“I start, because if I don’t, then everything just stays the same.”
“I thought he made me a different person altogether, but maybe I was always holding those pieces inside me, waiting for a chance to use them.”
Waverly Camdenmar doesn’t sleep. She runs instead going as fast and as far as her legs will allow until she can’t think and the only option is collapse. Then the sun comes up, she pastes on her best face, and pretends everything is normal. It’s easy to hide behind her academic achievements and the popularity her best friend Maribeth so covets.
Marshall Holt is too apathetic to pretend anything is normal in his life or even remotely okay. Neither has been true about his family or his life for quite some time. He doesn’t care because he’s busy trying to lose himself in the oblivion of drinking too much, smoking too much, and making too many bad decisions. It’s been working great so far except for the whole maybe not graduating thing.
Waverly and Marshall are used to watching each other from afar–a little wary and a little hungry–but never anything more. Not until Waverly’s attempt at deep relaxation dreams her into Marshall’s bedroom and everything changes.
Now when the sun comes up Waverly’s carefully ordered world is stifling instead of safe. After years of trying not to feel anything, Marshall is feeling far too much. Waverly and Marshall thought they knew exactly who they were and who they could be. Now neither of them is sure what that means in Places No One Knows (2016) by Brenna Yovanoff.
Yovanoff’s latest standalone novel is a razor sharp blend of contemporary and magic realism alternating between Waverly and Marshall’s first person narration. This character driven novel focuses on the way their two personalities clash and intersect throughout their strange encounters.
Waverly is analytical and pragmatic. She knows that she is the smartest person in the room and she doesn’t care if that makes her threatening. Her sometime friends describe Waverly as a sociopath or a robot and she feels like she should care about that but it also seems to require too much effort.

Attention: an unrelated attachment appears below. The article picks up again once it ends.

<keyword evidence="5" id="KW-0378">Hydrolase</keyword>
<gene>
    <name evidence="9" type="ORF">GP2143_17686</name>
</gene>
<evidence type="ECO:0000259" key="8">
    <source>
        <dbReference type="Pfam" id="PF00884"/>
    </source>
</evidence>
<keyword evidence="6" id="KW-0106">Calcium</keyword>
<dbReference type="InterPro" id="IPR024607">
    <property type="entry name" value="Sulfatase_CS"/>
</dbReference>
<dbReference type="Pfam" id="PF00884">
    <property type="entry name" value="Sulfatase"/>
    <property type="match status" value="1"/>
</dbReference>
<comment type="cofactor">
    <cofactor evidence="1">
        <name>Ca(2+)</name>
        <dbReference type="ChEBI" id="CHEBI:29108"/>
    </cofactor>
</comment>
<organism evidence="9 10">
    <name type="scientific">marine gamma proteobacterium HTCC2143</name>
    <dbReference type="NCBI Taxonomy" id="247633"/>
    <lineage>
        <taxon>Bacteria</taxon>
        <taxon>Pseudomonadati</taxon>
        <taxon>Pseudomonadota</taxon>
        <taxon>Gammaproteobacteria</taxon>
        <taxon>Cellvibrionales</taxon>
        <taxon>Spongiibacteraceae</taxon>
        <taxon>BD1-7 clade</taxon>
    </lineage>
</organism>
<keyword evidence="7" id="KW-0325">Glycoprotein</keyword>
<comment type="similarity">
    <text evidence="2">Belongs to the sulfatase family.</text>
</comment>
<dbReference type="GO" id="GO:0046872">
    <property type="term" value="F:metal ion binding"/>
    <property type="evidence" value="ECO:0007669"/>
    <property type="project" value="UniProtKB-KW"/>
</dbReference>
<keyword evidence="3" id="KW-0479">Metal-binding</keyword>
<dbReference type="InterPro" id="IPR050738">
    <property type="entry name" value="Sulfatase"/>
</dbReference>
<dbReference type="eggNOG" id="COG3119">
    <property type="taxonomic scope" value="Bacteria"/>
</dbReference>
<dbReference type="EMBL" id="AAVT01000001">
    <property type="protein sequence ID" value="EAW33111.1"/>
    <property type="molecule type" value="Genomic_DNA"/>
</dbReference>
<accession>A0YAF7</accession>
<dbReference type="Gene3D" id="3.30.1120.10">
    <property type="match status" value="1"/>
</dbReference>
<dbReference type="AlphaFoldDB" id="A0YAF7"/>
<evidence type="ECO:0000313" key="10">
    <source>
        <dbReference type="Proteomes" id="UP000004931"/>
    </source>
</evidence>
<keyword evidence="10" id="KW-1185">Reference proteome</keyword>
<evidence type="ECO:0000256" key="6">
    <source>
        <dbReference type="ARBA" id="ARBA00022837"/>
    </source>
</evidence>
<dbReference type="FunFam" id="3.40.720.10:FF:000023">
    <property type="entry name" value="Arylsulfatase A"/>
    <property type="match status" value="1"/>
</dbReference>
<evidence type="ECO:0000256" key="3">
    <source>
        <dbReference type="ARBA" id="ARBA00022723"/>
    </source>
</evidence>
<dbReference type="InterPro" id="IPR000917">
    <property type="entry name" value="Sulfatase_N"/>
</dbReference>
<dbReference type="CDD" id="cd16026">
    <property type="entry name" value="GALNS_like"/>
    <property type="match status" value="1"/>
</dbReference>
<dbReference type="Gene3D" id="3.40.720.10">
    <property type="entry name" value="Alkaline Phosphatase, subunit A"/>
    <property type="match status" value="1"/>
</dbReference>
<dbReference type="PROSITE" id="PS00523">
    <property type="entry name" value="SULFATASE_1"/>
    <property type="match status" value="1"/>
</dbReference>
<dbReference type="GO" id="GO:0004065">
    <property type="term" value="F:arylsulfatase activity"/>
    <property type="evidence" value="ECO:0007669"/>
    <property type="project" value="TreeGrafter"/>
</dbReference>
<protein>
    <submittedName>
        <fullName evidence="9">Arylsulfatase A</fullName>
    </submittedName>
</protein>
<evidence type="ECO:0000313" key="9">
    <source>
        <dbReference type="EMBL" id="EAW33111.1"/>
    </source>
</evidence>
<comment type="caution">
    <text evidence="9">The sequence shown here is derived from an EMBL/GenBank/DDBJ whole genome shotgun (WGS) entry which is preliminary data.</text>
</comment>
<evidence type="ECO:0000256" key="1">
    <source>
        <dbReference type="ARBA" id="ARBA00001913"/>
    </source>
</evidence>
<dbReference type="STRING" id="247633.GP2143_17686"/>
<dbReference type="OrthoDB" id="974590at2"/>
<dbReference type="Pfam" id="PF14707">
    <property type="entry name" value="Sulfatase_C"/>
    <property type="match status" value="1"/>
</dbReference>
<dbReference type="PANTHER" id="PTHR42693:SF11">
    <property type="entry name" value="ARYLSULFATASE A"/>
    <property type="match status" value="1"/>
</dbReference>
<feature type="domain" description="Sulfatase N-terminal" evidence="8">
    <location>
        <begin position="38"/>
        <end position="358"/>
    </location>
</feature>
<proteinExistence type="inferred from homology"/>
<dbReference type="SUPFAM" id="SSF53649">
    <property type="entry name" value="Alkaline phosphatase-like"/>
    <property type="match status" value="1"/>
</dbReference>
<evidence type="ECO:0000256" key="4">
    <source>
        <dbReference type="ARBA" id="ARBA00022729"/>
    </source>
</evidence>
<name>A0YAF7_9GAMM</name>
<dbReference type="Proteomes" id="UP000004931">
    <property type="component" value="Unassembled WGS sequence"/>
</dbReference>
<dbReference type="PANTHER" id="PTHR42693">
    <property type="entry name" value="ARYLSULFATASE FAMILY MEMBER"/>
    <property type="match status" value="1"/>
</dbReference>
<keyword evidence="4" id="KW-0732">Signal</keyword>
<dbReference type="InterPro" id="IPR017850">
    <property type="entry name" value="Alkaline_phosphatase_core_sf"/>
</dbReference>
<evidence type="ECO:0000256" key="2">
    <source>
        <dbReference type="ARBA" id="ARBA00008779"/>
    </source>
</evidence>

Marshall, by contrast, is hyper-sensitive and philosophical and impractical. He doesn’t want to care about the way his family is falling apart or the way everything else in his life is crumbling. But he does care. A lot. And it’s wrecking him.
At its core Places No One Knows is a story about how two people engage with each other and also the greater world. Yovanoff’s writing is flawless with deliberate structure and scathing commentary both as a whole and on a sentence-by-sentence level. This story subverts gender roles and societal norms all in the guise of a slightly unconventional love story.
Places No One Knows is an excellent novel filled with fascinating characters. Although Waverly and Marshall’s relationship is a centerpiece of the story both characters also have their own stories to tell and their own journeys to make, which sometimes mirror each other and sometimes diverge, as they struggle to make the active choice to save themselves.
Possible Pairings: Words in Deep Blue by Cath Crowley, The Fashion Committee by Susan Juby, The Last Time We Were Us by Leah Konen, But Then I Came Back by Estelle Laure, We Were Liars by E. Lockhart, One of Us is Lying by Karen M. McManus, When Dimple Met Rishi by Sandhya Menon, The Square Root of Summer by Harriet Reuter Hapgood, Bone Gap by Laura Ruby, Tonight the Streets Are Ours by Leila Sales, Break Me Like a Promise by Tiffany Schmidt, All the Crooked Saints by Maggie Stiefvater, American Street by Ibi Zoboi